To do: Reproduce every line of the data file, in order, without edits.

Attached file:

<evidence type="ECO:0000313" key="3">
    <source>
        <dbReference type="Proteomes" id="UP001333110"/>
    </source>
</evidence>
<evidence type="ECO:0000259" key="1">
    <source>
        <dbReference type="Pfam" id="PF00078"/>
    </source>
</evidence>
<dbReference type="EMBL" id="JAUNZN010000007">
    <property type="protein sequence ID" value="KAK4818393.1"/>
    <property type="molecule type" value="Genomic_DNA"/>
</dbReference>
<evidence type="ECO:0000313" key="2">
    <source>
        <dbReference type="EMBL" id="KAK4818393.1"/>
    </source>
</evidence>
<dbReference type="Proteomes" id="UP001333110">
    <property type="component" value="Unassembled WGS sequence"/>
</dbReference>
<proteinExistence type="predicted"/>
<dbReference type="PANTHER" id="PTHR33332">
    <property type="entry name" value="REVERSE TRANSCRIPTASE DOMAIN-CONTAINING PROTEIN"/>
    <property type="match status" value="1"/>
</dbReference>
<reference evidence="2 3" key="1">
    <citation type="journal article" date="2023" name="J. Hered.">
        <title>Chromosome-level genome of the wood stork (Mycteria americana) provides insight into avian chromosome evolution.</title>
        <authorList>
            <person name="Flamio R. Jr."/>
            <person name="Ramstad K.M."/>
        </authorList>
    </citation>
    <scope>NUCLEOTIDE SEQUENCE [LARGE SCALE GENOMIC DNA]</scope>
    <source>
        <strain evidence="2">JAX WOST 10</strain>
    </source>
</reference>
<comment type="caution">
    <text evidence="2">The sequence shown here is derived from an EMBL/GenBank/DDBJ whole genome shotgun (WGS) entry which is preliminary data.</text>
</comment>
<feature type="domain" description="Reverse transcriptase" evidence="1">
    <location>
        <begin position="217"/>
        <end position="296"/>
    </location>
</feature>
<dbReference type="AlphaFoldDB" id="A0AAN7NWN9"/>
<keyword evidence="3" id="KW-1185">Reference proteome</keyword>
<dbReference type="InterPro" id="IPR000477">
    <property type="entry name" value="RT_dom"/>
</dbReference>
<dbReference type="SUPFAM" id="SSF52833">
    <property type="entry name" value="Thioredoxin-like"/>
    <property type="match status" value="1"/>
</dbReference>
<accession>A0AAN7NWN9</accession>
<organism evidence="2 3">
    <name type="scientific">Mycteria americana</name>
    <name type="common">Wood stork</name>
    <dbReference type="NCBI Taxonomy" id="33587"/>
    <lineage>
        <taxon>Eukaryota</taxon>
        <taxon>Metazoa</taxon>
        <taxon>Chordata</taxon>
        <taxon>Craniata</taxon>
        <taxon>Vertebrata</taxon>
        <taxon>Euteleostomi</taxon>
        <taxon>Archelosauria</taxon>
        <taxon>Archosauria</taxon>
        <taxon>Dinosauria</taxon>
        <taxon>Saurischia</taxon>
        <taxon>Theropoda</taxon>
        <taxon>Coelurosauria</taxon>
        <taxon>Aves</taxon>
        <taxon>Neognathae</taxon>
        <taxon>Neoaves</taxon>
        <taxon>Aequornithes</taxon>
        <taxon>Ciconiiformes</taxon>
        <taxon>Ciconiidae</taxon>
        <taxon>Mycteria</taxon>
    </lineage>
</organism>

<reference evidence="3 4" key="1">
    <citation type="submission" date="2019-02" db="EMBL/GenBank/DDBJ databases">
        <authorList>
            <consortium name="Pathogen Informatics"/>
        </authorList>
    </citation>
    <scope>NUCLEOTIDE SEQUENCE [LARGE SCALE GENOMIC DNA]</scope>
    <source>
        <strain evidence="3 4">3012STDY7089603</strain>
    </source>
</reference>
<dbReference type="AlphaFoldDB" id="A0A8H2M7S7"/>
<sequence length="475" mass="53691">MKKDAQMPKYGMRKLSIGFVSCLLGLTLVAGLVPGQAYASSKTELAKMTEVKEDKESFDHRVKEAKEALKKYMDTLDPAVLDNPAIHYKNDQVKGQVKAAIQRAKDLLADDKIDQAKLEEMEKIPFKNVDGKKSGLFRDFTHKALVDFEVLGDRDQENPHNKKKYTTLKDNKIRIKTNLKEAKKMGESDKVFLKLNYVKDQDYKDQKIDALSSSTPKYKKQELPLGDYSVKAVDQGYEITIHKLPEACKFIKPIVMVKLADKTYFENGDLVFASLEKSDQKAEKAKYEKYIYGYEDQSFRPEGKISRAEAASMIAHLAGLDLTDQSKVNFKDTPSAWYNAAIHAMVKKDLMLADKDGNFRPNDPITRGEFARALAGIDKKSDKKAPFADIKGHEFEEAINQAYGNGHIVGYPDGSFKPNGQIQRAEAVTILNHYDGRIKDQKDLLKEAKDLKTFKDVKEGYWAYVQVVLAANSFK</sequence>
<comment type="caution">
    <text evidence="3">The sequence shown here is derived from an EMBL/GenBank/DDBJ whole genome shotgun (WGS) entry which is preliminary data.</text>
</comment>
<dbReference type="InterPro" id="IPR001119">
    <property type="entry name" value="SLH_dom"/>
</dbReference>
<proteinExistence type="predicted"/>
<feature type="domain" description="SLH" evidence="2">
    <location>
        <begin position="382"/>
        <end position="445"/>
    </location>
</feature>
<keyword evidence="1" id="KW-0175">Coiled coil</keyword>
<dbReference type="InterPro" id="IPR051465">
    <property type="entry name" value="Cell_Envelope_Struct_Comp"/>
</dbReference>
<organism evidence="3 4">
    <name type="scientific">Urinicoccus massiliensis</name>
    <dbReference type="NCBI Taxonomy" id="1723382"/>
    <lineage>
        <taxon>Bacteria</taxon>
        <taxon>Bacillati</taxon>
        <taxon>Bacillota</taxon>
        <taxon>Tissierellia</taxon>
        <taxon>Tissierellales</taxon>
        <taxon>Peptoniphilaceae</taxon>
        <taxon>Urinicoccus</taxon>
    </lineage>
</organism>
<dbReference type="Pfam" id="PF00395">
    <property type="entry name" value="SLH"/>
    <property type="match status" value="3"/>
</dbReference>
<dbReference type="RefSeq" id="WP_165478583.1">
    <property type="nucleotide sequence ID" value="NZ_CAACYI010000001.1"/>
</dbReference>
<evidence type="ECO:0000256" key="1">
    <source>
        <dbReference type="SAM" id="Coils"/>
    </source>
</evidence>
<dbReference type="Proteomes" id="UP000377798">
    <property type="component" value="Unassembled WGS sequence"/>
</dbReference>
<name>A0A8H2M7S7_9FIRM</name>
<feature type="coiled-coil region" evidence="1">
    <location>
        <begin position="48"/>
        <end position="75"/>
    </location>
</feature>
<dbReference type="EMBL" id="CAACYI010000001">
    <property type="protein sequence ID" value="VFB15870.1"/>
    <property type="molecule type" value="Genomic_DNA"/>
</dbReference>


<evidence type="ECO:0000313" key="3">
    <source>
        <dbReference type="Proteomes" id="UP001333110"/>
    </source>
</evidence>
<evidence type="ECO:0000259" key="1">
    <source>
        <dbReference type="Pfam" id="PF00078"/>
    </source>
</evidence>
<dbReference type="EMBL" id="JAUNZN010000007">
    <property type="protein sequence ID" value="KAK4818393.1"/>
    <property type="molecule type" value="Genomic_DNA"/>
</dbReference>
<evidence type="ECO:0000313" key="2">
    <source>
        <dbReference type="EMBL" id="KAK4818393.1"/>
    </source>
</evidence>
<dbReference type="Proteomes" id="UP001333110">
    <property type="component" value="Unassembled WGS sequence"/>
</dbReference>
<proteinExistence type="predicted"/>
<dbReference type="PANTHER" id="PTHR33332">
    <property type="entry name" value="REVERSE TRANSCRIPTASE DOMAIN-CONTAINING PROTEIN"/>
    <property type="match status" value="1"/>
</dbReference>
<reference evidence="2 3" key="1">
    <citation type="journal article" date="2023" name="J. Hered.">
        <title>Chromosome-level genome of the wood stork (Mycteria americana) provides insight into avian chromosome evolution.</title>
        <authorList>
            <person name="Flamio R. Jr."/>
            <person name="Ramstad K.M."/>
        </authorList>
    </citation>
    <scope>NUCLEOTIDE SEQUENCE [LARGE SCALE GENOMIC DNA]</scope>
    <source>
        <strain evidence="2">JAX WOST 10</strain>
    </source>
</reference>
<comment type="caution">
    <text evidence="2">The sequence shown here is derived from an EMBL/GenBank/DDBJ whole genome shotgun (WGS) entry which is preliminary data.</text>
</comment>
<feature type="domain" description="Reverse transcriptase" evidence="1">
    <location>
        <begin position="217"/>
        <end position="296"/>
    </location>
</feature>
<dbReference type="AlphaFoldDB" id="A0AAN7NWN9"/>
<keyword evidence="3" id="KW-1185">Reference proteome</keyword>
<dbReference type="InterPro" id="IPR000477">
    <property type="entry name" value="RT_dom"/>
</dbReference>
<dbReference type="SUPFAM" id="SSF52833">
    <property type="entry name" value="Thioredoxin-like"/>
    <property type="match status" value="1"/>
</dbReference>
<accession>A0AAN7NWN9</accession>
<organism evidence="2 3">
    <name type="scientific">Mycteria americana</name>
    <name type="common">Wood stork</name>
    <dbReference type="NCBI Taxonomy" id="33587"/>
    <lineage>
        <taxon>Eukaryota</taxon>
        <taxon>Metazoa</taxon>
        <taxon>Chordata</taxon>
        <taxon>Craniata</taxon>
        <taxon>Vertebrata</taxon>
        <taxon>Euteleostomi</taxon>
        <taxon>Archelosauria</taxon>
        <taxon>Archosauria</taxon>
        <taxon>Dinosauria</taxon>
        <taxon>Saurischia</taxon>
        <taxon>Theropoda</taxon>
        <taxon>Coelurosauria</taxon>
        <taxon>Aves</taxon>
        <taxon>Neognathae</taxon>
        <taxon>Neoaves</taxon>
        <taxon>Aequornithes</taxon>
        <taxon>Ciconiiformes</taxon>
        <taxon>Ciconiidae</taxon>
        <taxon>Mycteria</taxon>
    </lineage>
</organism>

<reference evidence="3 4" key="1">
    <citation type="submission" date="2019-02" db="EMBL/GenBank/DDBJ databases">
        <authorList>
            <consortium name="Pathogen Informatics"/>
        </authorList>
    </citation>
    <scope>NUCLEOTIDE SEQUENCE [LARGE SCALE GENOMIC DNA]</scope>
    <source>
        <strain evidence="3 4">3012STDY7089603</strain>
    </source>
</reference>
<dbReference type="AlphaFoldDB" id="A0A8H2M7S7"/>
<sequence length="475" mass="53691">MKKDAQMPKYGMRKLSIGFVSCLLGLTLVAGLVPGQAYASSKTELAKMTEVKEDKESFDHRVKEAKEALKKYMDTLDPAVLDNPAIHYKNDQVKGQVKAAIQRAKDLLADDKIDQAKLEEMEKIPFKNVDGKKSGLFRDFTHKALVDFEVLGDRDQENPHNKKKYTTLKDNKIRIKTNLKEAKKMGESDKVFLKLNYVKDQDYKDQKIDALSSSTPKYKKQELPLGDYSVKAVDQGYEITIHKLPEACKFIKPIVMVKLADKTYFENGDLVFASLEKSDQKAEKAKYEKYIYGYEDQSFRPEGKISRAEAASMIAHLAGLDLTDQSKVNFKDTPSAWYNAAIHAMVKKDLMLADKDGNFRPNDPITRGEFARALAGIDKKSDKKAPFADIKGHEFEEAINQAYGNGHIVGYPDGSFKPNGQIQRAEAVTILNHYDGRIKDQKDLLKEAKDLKTFKDVKEGYWAYVQVVLAANSFK</sequence>
<comment type="caution">
    <text evidence="3">The sequence shown here is derived from an EMBL/GenBank/DDBJ whole genome shotgun (WGS) entry which is preliminary data.</text>
</comment>
<dbReference type="InterPro" id="IPR001119">
    <property type="entry name" value="SLH_dom"/>
</dbReference>
<proteinExistence type="predicted"/>
<feature type="domain" description="SLH" evidence="2">
    <location>
        <begin position="382"/>
        <end position="445"/>
    </location>
</feature>
<keyword evidence="1" id="KW-0175">Coiled coil</keyword>
<dbReference type="InterPro" id="IPR051465">
    <property type="entry name" value="Cell_Envelope_Struct_Comp"/>
</dbReference>
<organism evidence="3 4">
    <name type="scientific">Urinicoccus massiliensis</name>
    <dbReference type="NCBI Taxonomy" id="1723382"/>
    <lineage>
        <taxon>Bacteria</taxon>
        <taxon>Bacillati</taxon>
        <taxon>Bacillota</taxon>
        <taxon>Tissierellia</taxon>
        <taxon>Tissierellales</taxon>
        <taxon>Peptoniphilaceae</taxon>
        <taxon>Urinicoccus</taxon>
    </lineage>
</organism>
<dbReference type="Pfam" id="PF00395">
    <property type="entry name" value="SLH"/>
    <property type="match status" value="3"/>
</dbReference>
<dbReference type="RefSeq" id="WP_165478583.1">
    <property type="nucleotide sequence ID" value="NZ_CAACYI010000001.1"/>
</dbReference>
<evidence type="ECO:0000256" key="1">
    <source>
        <dbReference type="SAM" id="Coils"/>
    </source>
</evidence>
<dbReference type="Proteomes" id="UP000377798">
    <property type="component" value="Unassembled WGS sequence"/>
</dbReference>
<name>A0A8H2M7S7_9FIRM</name>
<feature type="coiled-coil region" evidence="1">
    <location>
        <begin position="48"/>
        <end position="75"/>
    </location>
</feature>
<dbReference type="EMBL" id="CAACYI010000001">
    <property type="protein sequence ID" value="VFB15870.1"/>
    <property type="molecule type" value="Genomic_DNA"/>
</dbReference>